by Kym Byrnes, photography by Phil Grout
It starts just above Ally May’s hip, the bluish purple butterfly almost resting on her hip bone. The butterfly hovers above an intricately decorated bird cage that stretches halfway down the 19-year-old’s thigh, with a vine of hibiscus flowers flowing through it.
The images, forever inked on her body, represent experiences, memories and emotions forever in her heart.
Ally May is among the estimated 45 million Americans who have at least one tattoo – a statistic provided by author Charlie Connell in the Nov. 12, 2015 issue of Inked magazine. Every year, Americans spend 1,650,500,000 on tattoos, he adds.
For many, tattoos are more about telling a story, offering an insight into the person wearing the ink, and less about making a statement.
“The flowers are to remember my friend who passed away, the butterfly symbolizes freedom and it has purple because that’s the color for Crohn’s disease awareness, which I was diagnosed with at 15,” said May said as she detailed her tattoo.
“After being diagnosed I had a series of surgeries, then a diagnosis of widespread arthritis and fibromyalgia. So the bird cage also goes along with that. Having a chronic illness is just something I have, but it’s not who I am; and I refuse to let it define me or keep me ‘locked inside of a cage’.”
Eric Klunk, the artist who tattooed May, said that every day at Absolutely Skin Images, 205 Carlisle St. is different, which is one part of the job he really likes.
Klunk was a graphic designer for 15 years before falling into the tattoo business at the urging of friends. Now 40, Klunk said he really likes taking people’s ideas and interests and turning them into relevant images to be inked on the body.
“Every day is different, one day I’m doing a simple little infinity sign and the next day I’m doing a whole back,” Klunk said. “It’s cool hearing people’s ideas and working with them to create something they’ll be happy with.”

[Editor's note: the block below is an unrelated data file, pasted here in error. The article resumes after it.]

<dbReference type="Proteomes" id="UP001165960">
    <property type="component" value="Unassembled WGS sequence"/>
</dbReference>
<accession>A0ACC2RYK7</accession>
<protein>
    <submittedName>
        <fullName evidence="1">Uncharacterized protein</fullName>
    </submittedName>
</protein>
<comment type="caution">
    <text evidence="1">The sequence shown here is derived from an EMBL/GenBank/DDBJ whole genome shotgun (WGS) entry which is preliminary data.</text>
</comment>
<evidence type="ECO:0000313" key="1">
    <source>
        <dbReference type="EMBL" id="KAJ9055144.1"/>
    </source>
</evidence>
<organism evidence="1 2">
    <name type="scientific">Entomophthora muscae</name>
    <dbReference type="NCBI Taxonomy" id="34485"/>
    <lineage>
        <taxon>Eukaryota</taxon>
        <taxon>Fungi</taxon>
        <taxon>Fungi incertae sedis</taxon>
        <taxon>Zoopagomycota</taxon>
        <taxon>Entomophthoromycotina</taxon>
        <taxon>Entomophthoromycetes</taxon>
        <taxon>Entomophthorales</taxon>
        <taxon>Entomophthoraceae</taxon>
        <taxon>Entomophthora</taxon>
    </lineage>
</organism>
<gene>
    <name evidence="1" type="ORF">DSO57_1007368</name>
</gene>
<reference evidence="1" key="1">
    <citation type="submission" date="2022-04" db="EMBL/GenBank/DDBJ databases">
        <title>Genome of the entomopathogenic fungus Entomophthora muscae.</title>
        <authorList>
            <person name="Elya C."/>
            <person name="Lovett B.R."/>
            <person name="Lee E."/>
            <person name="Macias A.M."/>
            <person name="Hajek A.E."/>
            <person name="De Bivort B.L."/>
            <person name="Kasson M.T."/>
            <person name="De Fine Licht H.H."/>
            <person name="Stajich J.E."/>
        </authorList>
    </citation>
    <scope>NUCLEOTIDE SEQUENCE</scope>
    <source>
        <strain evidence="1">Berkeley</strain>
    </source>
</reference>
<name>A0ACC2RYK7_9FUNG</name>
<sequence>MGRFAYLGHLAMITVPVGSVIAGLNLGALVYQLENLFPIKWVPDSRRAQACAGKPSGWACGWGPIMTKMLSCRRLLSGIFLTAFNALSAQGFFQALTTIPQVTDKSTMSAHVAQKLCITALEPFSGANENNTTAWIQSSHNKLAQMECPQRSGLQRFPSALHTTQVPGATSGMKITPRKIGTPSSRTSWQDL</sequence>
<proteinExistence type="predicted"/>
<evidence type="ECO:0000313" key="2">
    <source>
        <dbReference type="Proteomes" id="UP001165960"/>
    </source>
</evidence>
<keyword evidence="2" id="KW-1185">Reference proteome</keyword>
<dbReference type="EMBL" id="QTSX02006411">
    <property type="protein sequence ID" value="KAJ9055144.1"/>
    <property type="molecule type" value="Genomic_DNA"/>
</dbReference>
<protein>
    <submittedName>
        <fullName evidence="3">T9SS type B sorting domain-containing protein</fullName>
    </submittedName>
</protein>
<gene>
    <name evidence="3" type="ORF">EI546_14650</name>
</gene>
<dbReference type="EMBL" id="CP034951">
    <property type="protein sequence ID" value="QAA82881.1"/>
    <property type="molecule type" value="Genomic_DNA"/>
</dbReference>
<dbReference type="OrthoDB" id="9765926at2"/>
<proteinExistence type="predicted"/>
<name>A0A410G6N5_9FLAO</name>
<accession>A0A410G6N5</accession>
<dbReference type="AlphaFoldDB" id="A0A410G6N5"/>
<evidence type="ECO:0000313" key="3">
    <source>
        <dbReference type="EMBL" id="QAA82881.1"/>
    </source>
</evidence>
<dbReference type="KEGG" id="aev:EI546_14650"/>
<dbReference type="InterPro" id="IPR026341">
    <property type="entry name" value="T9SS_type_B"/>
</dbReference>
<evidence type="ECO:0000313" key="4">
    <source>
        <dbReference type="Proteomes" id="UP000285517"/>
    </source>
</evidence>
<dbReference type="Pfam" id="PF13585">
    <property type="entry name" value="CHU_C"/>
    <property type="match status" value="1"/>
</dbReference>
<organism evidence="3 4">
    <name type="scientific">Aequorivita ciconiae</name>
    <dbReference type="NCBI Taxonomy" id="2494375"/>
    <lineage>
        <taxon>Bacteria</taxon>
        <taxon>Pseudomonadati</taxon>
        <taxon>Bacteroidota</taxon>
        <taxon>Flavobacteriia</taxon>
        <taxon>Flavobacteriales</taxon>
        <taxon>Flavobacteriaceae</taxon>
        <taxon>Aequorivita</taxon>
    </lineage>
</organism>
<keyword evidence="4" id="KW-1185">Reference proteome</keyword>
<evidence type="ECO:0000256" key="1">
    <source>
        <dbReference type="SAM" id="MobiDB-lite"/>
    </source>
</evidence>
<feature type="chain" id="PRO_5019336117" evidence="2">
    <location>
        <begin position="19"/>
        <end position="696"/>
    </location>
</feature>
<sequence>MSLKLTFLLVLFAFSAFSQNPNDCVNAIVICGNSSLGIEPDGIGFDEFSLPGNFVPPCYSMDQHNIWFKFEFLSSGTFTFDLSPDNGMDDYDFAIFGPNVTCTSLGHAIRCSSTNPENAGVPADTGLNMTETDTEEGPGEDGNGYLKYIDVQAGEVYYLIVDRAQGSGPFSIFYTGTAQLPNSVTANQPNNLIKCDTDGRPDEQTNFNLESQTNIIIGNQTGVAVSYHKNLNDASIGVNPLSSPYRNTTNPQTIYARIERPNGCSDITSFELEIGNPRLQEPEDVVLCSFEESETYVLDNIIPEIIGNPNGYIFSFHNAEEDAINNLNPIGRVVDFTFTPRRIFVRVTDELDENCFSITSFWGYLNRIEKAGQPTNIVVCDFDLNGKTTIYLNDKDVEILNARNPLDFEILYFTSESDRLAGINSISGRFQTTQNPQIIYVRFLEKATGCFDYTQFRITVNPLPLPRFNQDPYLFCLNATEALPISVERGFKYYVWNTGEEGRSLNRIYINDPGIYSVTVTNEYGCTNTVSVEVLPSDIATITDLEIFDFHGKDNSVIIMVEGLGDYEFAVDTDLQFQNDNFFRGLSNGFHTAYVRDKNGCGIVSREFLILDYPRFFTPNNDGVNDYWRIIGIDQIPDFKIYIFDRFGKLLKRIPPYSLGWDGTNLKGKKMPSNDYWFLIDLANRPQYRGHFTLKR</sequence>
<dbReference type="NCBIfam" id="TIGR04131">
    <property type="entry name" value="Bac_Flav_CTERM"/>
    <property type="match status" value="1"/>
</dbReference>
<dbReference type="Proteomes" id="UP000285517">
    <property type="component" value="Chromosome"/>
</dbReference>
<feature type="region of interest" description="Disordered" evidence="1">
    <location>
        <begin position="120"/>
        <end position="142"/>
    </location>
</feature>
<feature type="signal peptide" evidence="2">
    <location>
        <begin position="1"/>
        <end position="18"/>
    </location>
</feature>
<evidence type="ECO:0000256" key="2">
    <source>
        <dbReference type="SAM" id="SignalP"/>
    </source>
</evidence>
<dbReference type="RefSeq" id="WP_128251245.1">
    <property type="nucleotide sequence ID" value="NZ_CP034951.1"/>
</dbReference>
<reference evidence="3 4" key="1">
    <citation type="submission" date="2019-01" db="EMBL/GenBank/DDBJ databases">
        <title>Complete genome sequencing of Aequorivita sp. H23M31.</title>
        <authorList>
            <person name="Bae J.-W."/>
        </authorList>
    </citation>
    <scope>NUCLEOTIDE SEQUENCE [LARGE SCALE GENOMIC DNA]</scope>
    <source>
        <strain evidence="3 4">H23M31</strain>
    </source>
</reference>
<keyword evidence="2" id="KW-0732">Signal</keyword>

Chris Staub said he contemplated getting a tattoo for years.
The 40-year-old owner of Staub’s Landing restaurant said he’s about 20 hours into a back tattoo that he thinks will take more than 40 hours to complete.
Staub describes the tattoo as a tree of life with the trunk going up the center of his back and the limbs spreading out across his upper back and shoulders. His children’s initials are carved into the tree stump. The tree’s roots turn into Octopus tentacles, representing growing up in Ocean City, Md.
Under the tree limbs it looks like the skin is torn away and there are three dimensional gears exposed, because the body is like a machine, Staub said. And when it is finished there will be a clock in there as well, representing the passage of time as our lives move forward.
“Tattoos last forever so I didn’t want to get something I would regret. I wanted something interesting and I wanted it to mean something to me,” Staub said. “It’s not necessarily for anyone else, I can wear a t-shirt and you’d never know it’s there. It’s for me, it’s not really a showpiece or anything else.”
Klunk and another Hanover tattoo artist, Tiffany Weigle, said that they encourage customers to be original in their tattoo design choices. Klunk said with the advent of the internet and sites like Pinterest, people often bring in a tattoo they’ve found that someone else has and ask for the same thing. Klunk said he likes to work with the client, extracting elements they like in the design they found on the internet, but then personalizing it so what they have on their body for a lifetime is unique.
Weigle, a Gettysburg native, learned the art of tattooing while living in Michigan. She said getting a good apprenticeship was key in her learning. After returning to the Hanover area, she worked at Baltimore Street Tattoos for seven years and is now preparing to open a new shop in North Hanover.